We intend to ratchet up the pressure, gradually, but more and more, until one day you will only be able to tell your grandchildren about a time in America when 9 year old girls were allowed to shoot machine guns, and people went to church with pump action shotguns slung over their shoulders.

      Cry, beloved country.Report

  3. Avatar Kim says:

    It seems like informal gun pits aren’t covered in the law, but if you lobbied, they might be (depending on how many people use them).Report

  4. Avatar Wardsmith says:

    The biggest and most glaring flaw in this law as proposed is there is NO way for a private citizen to perform a legitimate background check on another and there is no provision in this crap referendum to enable same. Even the authors have admitted this since their real goal is getting rid of legitimate gun ownership (criminals will of course continue doing what they do while a whole new class of previously law abiding tax paying citizens will become criminals over time)Report

    • Avatar Kim in reply to Wardsmith says:

      Yeah, if you need to contact the database, there should be an app for that (yes, that won’t fix no cell reception, but tough turkey). If it costs money, so what?Report

    • Avatar Mad Rocket Scientist in reply to Wardsmith says:

      Once upon a time, there was a level of FFL that was only allowed to do NICS checks (could not sell a gun, but could run a check). Not sure why those don’t exist anymore.Report

      • Avatar Wardsmith in reply to Mad Rocket Scientist says:

        Not sure why those don’t exist anymore.

        Because one thing we can count on from bunglecrats is making a clusterfluck out of whatever they touch.Report

      • Avatar morat20 in reply to Mad Rocket Scientist says:

        At a guess — NRA lobbying. Lots of rather ordinary federal and state functions have this gap where guns are concerned, and every case seems to boil down to NRA lobbying.Report

      • Avatar Mad Rocket Scientist in reply to Mad Rocket Scientist says:

        @morat20

        I asked someone who knows more about such things than I, I’ll let you know when he gets back to me.

        I’m not so inclined to blame the NRA because (IIRC) the NRA initially supported background checks & wanted the program to be open & easy to access.Report

      • Avatar morat20 in reply to Mad Rocket Scientist says:

        I’m not so inclined to blame the NRA because (IIRC) the NRA initially supported background checks & wanted the program to be open & easy to access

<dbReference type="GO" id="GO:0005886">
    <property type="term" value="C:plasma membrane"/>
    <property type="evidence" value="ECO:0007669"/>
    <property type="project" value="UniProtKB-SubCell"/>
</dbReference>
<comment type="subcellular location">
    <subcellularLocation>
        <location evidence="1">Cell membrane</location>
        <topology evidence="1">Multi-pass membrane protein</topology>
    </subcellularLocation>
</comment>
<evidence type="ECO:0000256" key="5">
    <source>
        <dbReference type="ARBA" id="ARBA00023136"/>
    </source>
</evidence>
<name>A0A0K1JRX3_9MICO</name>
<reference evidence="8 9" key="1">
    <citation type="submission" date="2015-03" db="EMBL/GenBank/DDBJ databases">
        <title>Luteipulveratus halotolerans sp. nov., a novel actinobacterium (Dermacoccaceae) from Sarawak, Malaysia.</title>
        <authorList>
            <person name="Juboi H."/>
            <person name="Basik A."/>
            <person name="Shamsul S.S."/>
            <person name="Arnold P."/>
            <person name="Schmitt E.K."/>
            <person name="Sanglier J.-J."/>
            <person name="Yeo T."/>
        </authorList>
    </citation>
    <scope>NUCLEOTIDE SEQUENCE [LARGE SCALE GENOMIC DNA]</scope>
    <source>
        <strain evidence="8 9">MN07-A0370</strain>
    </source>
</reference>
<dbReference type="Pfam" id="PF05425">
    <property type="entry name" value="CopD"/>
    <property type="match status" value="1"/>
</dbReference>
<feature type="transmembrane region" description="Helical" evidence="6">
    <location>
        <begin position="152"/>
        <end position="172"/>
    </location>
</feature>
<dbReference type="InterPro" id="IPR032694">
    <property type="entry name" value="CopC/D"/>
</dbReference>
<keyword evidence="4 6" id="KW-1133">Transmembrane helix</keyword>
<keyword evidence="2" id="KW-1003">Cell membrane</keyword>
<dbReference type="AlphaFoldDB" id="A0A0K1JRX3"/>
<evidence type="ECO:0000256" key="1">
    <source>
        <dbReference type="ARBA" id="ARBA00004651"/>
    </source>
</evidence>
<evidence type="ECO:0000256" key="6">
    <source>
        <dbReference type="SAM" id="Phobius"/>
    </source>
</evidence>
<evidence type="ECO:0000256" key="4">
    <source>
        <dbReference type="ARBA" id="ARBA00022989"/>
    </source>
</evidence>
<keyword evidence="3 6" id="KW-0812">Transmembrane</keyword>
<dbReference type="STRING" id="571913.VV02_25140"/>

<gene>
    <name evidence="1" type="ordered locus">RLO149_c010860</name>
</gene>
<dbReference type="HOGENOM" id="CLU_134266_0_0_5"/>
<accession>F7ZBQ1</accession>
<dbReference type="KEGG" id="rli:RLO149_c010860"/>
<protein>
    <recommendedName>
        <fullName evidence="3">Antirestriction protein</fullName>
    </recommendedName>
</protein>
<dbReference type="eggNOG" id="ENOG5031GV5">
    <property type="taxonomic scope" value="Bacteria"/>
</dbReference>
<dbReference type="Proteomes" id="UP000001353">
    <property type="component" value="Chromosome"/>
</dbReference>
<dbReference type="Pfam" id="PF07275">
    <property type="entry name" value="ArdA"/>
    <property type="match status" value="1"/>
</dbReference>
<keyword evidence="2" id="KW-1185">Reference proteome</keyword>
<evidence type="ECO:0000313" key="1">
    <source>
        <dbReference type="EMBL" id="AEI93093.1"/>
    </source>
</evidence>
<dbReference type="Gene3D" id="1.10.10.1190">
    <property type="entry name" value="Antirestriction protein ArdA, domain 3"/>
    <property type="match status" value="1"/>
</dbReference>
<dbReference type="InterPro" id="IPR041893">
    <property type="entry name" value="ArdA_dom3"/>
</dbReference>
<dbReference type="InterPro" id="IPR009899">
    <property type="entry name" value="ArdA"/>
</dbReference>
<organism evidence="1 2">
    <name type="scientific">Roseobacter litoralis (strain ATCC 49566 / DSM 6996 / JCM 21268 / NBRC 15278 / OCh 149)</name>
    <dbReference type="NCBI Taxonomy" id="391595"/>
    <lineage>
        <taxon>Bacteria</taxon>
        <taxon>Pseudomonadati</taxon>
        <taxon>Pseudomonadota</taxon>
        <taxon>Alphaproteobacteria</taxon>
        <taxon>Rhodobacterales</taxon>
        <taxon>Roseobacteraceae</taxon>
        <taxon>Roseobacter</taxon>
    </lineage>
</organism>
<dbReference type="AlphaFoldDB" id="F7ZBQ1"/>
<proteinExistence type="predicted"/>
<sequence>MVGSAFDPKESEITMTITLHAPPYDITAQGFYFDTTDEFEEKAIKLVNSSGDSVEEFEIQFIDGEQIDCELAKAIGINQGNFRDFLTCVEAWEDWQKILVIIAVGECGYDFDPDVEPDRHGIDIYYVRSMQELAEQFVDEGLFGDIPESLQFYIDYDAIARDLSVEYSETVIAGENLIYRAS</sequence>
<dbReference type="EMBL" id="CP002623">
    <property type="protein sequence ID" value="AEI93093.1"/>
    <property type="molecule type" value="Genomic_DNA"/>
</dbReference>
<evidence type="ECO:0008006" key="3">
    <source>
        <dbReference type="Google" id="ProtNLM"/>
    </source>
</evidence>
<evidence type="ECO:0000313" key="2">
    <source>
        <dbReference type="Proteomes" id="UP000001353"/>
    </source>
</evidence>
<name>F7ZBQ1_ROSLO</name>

Yes, but then they stopped. And then went the other way. At extreme high speed. Pedal to the metal and all that. The NRA these days opposes background checks more or less entirely, so frankly I’d not be surprised at all if they tried to deep-six a program that made it convenient. People generally don’t get excited to repeal something convenient and easy.

        Which is why I suspect the NRA, because they’ve got a history (oh, late 80s early 90s was when I recall it settling in) of such things. (The most obnoxious example is the stuff involving research money). *sigh*. I much preferred them when they were a lobby for gun owners, not gun makers.

        Really depends more on when it changed. Frankly, the gun-control side just flat out gave up over a decade ago. They’ve literally stopped trying and what little energy they have is half-hearted attempts at maintaining the status quo.Report

      • Avatar Kim in reply to Mad Rocket Scientist says:

        morat,
        It says something when it’s easier to call in the Secret Service than to use the ATF to take down fucking gun smugglers, doesn’t it?Report

      • Avatar Mad Rocket Scientist in reply to Mad Rocket Scientist says:

        The BATFE has managed to do more damage to gun control than anyone, I think. Everytime the federal government makes changes to gun laws, the groan you hear from the shooting community is mostly due to knowing that they’ll have to deal with the a-holes at the ATF again, who have developed a reputation for being vague & ambiguous with regulatory rulings & guidelines, while also being hardheaded & merciless with enforcement (as an example, they demand near perfection for filling out a Form 4473,which has something close to 200 fields & checkboxes that need to be filled in exactly to specification, or they count it against the dealer; e.g. when I lived in Snohomish County, it was common for everyone to abbreviate Snohomish to just SNO, except on the 4473, where you had to spell it out in the tiny field they provide). It’s asinine detail enforcement like that that gives dealers & owners heartburn.

        And can we please dispense with the tired canard that the NRA is a lobby for gun makers. They lobby for gun owners, since that is where 90% of their operating budget comes from.Report

      • Avatar Mad Rocket Scientist in reply to Mad Rocket Scientist says:

        I just heard back from a lawyer who does a lot of work with gun laws, and he said the FFL program has been pretty much exactly the same since it’s inception in 1968.

        I was probably thinking of people with Curios & Relics FFLs. Those are easy to get, & I think they can do NICS checks, but since the ATF has made the paperwork requirements so stringent, there is no real value in such license holders offering that service to others.Report